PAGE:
With his team enjoying a bye week last month, Northwestern head coach Pat Fitzgerald figured he’d take in the Penn State game on television, and apparently became a member of Saquon Barkley’s fan club before the evening was over.
“I got a chance to watch the Iowa game as a fan,” Fitzgerald said Monday at his weekly news conference. “The toughness that he showed … I’m sitting there cheering for the guy. I’m like, ‘Wow.’ If I were a Penn State fan, I’d be pretty stoked up. He’s pretty darn good.”
Barkley piled up career highs of 211 rushing yards, 358 all-purpose yards and 12 receptions in that Sept. 23 game won by the Nittany Lions, 21-19. Fitzgerald and his staff now must figure out a way to stop the Heisman Trophy candidate by Saturday when his Wildcats (2-2, 0-1 Big Ten) welcome No. 4 Penn State (5-0, 2-0).
“I’ll be a huge fan of his after about 4 o’clock on Saturday to win the Heisman,” Fitzgerald said. “I’d vote for him if I had a vote.”
Barkley found different ways on Saturday to lead the Nittany Lions, returning the opening kickoff 98 yards for a touchdown and throwing for a 16-yard TD on his first career pass in a 45-14 win over Indiana.
Fitzgerald, a former all-America linebacker at Northwestern, called him “maybe the best player I’ve ever seen on tape.”
“I’ve played against some pretty good backs, I’ve coached against some pretty good backs, but he’s just absolutely spectacular,” he said. “He’s great in the run game, he’s great in protection, he’s great catching the ball out of the backfield, he’s a great return man. He does it all. He’s an outstanding football player.”
Barkley will present challenges for the Wildcats, who rank 11th out of 14 Big Ten teams in rushing defense and total defense. Northwestern allowed just 306 yards last Saturday to Wisconsin, but a few big plays turned out to be the difference in the Badgers’ 33-24 victory.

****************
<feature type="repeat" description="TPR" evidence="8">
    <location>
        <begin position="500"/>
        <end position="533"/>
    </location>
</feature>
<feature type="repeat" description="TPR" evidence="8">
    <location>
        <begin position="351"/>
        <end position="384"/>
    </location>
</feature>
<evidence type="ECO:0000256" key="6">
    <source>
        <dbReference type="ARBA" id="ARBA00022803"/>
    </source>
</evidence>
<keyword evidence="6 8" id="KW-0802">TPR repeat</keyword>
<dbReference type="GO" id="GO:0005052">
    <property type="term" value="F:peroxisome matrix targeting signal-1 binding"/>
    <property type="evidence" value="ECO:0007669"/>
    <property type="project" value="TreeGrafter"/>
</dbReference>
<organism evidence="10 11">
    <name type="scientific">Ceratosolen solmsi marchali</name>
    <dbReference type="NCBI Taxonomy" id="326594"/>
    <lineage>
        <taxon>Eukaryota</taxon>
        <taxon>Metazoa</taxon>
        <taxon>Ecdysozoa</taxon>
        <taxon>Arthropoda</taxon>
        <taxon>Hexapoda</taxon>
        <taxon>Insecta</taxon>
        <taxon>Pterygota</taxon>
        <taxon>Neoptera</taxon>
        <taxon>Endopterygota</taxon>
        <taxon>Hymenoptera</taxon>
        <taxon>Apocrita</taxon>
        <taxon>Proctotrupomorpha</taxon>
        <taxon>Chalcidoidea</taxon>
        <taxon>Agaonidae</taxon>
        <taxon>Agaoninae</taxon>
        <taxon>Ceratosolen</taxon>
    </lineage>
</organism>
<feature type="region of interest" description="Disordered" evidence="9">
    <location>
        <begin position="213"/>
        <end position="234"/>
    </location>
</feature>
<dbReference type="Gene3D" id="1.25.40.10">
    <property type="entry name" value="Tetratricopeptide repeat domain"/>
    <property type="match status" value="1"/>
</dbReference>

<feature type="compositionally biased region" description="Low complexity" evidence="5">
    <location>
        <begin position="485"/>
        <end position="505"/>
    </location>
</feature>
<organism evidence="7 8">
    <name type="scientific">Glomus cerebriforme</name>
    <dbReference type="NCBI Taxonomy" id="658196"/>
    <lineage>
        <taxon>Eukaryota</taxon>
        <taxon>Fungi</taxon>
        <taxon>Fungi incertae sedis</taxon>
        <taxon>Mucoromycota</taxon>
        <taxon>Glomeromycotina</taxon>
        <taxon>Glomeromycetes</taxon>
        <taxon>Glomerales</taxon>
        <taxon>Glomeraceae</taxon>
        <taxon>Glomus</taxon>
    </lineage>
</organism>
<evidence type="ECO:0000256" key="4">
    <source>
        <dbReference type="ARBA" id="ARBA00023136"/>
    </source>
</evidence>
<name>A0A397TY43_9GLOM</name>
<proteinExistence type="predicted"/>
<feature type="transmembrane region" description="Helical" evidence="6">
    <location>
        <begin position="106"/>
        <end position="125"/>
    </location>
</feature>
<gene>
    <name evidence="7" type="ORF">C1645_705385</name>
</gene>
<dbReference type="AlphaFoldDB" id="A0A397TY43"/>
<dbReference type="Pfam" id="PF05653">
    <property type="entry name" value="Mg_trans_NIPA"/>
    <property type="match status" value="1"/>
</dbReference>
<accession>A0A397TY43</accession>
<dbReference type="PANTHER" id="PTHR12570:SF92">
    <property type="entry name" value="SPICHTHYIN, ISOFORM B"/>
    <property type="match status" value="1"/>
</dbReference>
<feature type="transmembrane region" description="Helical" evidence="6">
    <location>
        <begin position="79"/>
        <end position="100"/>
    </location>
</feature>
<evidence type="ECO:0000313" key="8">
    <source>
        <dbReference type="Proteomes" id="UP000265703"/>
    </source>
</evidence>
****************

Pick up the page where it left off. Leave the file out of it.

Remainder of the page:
“Obviously he’s going to make plays, he has against everybody that he played,” Fitzgerald said. “We’ve got to find a way to make a couple more. Any time you play a Big Ten game, you’ve got to execute, you’ve got to play within the framework of what you’re asked to do.
“We’ve got to win the turnover battle. He’s going to make his plays and we’ve just got to respond. If it’s an explosive play, zero points is ideal, three points we can live with. … But he’s just a great player.”
Fitzgerald singled out other Penn State players for praise, including quarterback Trace McSorley, wide receiver DaeSean Hamilton, linebacker Jason Cabinda, and free safety Marcus Allen. He called the Lions secondary “probably the most experienced and most competitive group that we’ve seen. They challenge everything.”
Northwestern has an effective quarterback in junior Clayton Thorson, who ranks second in the Big Ten to McSorley in passing yards with a 265.3-yard average. Running back Justin Jackson, who entered the season with 4,129 career rushing yards, has been bothered by a lower-body injury but Fitzgerald said “he felt better [Monday] than he has in a month, so that’s great.”